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Evolving vaccine choices for the continuously evolving avian influenza viruses.

By: Drechsler, Y.; Singh, S.; Collisson, E. W.;

2010 / CABI

Description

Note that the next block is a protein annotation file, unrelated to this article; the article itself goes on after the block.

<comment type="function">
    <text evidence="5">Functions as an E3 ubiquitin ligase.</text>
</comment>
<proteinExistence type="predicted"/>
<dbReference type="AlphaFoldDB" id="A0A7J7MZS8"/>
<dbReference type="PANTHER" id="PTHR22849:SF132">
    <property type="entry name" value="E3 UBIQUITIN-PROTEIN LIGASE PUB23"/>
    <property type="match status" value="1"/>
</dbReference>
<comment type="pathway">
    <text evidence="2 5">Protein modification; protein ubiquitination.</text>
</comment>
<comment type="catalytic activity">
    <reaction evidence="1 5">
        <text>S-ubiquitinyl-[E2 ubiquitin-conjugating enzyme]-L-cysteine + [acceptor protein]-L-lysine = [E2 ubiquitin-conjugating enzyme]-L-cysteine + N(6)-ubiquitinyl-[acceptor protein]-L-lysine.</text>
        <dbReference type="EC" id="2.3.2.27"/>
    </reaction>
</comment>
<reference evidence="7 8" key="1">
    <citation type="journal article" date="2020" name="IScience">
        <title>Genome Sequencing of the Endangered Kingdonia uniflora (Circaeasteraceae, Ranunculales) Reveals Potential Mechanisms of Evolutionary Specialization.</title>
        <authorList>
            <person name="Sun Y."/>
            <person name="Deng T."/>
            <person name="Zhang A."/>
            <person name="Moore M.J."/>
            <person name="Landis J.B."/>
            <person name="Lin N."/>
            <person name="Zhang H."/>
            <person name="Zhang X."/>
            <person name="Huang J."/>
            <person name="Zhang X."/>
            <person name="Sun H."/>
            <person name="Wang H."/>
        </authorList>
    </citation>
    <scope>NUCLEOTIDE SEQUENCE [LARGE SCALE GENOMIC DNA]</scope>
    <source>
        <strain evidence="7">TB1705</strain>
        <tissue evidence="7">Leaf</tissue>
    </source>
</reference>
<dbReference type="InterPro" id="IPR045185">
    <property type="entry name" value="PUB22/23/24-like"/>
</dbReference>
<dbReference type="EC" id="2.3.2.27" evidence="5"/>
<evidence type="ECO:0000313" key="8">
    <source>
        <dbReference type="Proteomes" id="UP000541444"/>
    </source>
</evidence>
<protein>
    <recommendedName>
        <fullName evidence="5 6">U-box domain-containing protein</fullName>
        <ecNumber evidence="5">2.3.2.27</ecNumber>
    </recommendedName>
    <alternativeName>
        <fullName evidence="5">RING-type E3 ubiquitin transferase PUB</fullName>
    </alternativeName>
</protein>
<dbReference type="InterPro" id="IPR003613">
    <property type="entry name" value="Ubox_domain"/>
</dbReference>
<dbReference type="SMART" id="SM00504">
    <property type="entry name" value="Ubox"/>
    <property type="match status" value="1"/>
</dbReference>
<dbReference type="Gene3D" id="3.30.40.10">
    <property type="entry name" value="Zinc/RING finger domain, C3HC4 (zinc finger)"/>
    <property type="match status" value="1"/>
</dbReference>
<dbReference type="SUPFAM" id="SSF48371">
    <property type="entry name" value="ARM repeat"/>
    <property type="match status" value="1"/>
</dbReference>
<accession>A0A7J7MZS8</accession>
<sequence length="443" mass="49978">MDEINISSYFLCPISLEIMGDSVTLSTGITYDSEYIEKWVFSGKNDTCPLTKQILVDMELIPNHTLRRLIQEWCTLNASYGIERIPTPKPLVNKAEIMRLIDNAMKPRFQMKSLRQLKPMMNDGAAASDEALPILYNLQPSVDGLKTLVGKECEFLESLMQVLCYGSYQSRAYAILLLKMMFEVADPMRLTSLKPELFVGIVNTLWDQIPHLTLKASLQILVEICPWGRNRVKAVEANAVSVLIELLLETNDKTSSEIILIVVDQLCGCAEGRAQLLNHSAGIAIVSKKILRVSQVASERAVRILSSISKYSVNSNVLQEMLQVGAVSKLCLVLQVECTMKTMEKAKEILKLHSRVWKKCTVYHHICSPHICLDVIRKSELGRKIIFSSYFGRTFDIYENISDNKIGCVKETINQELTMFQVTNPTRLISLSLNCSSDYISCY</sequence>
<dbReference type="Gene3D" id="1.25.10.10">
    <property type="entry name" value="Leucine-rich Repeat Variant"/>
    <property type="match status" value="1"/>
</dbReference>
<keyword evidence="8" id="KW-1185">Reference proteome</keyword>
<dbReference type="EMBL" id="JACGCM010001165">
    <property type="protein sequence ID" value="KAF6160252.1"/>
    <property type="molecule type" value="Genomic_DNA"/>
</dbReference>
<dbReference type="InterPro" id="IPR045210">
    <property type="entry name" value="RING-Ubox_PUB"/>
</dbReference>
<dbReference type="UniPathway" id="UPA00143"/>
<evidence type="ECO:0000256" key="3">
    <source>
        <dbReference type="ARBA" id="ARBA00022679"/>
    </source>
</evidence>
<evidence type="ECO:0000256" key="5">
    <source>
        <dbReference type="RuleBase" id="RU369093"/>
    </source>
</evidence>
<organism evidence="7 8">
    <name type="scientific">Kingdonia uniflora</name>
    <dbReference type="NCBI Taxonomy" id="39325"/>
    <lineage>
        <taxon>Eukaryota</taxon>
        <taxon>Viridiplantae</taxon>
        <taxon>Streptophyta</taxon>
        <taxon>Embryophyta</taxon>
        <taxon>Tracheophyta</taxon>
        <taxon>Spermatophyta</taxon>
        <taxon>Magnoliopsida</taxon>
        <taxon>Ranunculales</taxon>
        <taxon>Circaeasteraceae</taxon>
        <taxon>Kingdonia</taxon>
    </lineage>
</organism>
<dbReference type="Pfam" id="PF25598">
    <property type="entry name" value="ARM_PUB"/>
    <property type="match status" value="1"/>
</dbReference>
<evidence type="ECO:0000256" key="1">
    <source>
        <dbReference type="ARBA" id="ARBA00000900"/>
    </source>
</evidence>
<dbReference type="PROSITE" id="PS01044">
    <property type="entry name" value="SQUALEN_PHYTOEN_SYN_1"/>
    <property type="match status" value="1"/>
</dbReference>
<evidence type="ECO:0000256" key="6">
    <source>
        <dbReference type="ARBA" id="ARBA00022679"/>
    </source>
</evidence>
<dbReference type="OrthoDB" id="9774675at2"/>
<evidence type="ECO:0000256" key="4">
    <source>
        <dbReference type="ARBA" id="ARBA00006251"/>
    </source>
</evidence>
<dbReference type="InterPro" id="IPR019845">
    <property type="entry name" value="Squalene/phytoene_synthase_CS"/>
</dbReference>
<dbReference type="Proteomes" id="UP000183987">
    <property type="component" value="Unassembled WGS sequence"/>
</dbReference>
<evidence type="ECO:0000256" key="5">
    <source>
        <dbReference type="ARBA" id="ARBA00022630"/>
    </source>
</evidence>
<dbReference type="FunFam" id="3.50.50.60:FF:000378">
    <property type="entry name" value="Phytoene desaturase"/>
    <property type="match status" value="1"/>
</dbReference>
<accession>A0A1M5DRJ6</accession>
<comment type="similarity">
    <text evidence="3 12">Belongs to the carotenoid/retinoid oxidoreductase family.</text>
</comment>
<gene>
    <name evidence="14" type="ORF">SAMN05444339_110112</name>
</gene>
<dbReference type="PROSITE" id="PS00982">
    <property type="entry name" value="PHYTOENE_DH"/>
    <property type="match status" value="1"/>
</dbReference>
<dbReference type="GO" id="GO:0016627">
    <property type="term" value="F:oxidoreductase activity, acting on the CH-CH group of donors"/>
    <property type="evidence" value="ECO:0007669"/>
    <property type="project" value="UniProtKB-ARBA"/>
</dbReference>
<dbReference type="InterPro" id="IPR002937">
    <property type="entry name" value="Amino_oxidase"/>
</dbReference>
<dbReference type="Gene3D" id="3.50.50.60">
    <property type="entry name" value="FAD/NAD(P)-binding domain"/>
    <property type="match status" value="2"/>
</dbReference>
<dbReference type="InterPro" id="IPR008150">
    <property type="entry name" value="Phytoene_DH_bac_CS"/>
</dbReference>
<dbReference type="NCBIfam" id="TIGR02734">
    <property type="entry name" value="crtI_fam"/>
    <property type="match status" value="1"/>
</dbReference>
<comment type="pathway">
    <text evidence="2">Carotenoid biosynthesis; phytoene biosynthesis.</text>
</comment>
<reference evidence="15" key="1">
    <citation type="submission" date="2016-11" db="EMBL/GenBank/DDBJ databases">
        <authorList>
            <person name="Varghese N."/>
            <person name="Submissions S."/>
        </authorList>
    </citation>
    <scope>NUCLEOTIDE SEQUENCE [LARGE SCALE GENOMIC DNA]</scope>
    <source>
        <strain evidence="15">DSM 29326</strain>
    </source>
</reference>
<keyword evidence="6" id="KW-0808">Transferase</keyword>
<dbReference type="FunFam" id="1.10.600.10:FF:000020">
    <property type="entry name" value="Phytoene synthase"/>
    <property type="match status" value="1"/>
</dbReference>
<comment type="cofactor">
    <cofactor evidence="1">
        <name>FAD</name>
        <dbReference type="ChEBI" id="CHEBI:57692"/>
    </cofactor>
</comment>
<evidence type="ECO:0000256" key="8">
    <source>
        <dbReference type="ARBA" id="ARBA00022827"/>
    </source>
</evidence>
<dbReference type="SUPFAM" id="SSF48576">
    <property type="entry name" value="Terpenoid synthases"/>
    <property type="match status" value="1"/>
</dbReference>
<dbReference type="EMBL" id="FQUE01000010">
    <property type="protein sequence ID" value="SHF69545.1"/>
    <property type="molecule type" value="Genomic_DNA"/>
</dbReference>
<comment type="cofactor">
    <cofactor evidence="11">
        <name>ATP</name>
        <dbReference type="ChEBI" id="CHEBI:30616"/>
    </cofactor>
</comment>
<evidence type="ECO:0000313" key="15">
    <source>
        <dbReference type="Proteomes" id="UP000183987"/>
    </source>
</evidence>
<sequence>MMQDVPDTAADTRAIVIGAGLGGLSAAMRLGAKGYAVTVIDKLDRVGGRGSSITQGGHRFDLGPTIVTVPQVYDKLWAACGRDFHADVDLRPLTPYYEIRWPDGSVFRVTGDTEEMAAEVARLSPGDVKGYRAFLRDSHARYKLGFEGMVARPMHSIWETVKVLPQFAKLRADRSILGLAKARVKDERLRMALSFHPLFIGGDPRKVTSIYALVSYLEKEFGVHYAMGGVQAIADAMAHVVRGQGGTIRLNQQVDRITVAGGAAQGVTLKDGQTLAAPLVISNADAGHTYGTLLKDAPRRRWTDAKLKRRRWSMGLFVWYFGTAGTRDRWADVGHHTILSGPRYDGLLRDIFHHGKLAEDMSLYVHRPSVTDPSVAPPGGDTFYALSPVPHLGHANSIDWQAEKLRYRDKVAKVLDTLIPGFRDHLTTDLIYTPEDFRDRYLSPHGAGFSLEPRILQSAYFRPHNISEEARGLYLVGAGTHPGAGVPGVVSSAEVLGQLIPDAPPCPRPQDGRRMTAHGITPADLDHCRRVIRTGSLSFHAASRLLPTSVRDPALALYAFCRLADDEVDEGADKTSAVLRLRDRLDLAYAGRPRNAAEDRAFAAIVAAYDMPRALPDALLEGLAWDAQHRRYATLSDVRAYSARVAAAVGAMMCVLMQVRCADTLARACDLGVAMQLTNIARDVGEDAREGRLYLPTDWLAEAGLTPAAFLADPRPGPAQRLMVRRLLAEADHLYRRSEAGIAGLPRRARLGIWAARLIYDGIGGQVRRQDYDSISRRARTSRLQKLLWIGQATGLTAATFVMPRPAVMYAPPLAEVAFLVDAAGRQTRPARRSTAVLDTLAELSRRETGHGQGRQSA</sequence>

Avian influenza viruses (AIVs) are a continuously evolving group of RNA viruses with segmented genomes. Although AIV is thought to originate from wild bird populations, the capacity for ready mutation and adaptation to mammalian hosts makes AIV both a potential agricultural and public health risk. Worldwide spread of AIV is inevitable because of the ever-presence of infection in wild, especially migratory, bird reservoirs. Therefore, vaccine development is of high priority. The potential for genetic shift (reassortment) and drift (point mutations) is a concern for dependency on live, attenuated vaccine strategies, which were the first vaccines of wide use in poultry. Inactivated whole virus and subunit protein vaccines provide limited immune responses. The evolution of vaccine strategies is the result of creative applications of genetic engineering to develop plasmid and viral gene delivery vectors. Gene vaccines that include plasmid DNA and viral vector delivery of AIV genes allow for endogenous, in vivo amplification of proteins within cells. The viral vectors are Nature's specialists for cellular delivery of genetic information and, if replication-competent, also for the spread from host cell to cell, furthering opportunities for induction of immunity. Viral proteins that induce neutralizing antibodies are preferred to subunit vaccines. The replication-competent fowlpox virus vectors have been licensed and proved to be efficacious even in field situations. Several avian respiratory viruses, with DNA or RNA genomes, are being developed with promising practical application for poultry. Maximum exploitation of vectored vaccines may incorporate enhancing immune molecules. Future vaccines must also allow for differentiation of vaccinated birds from naturally infected birds.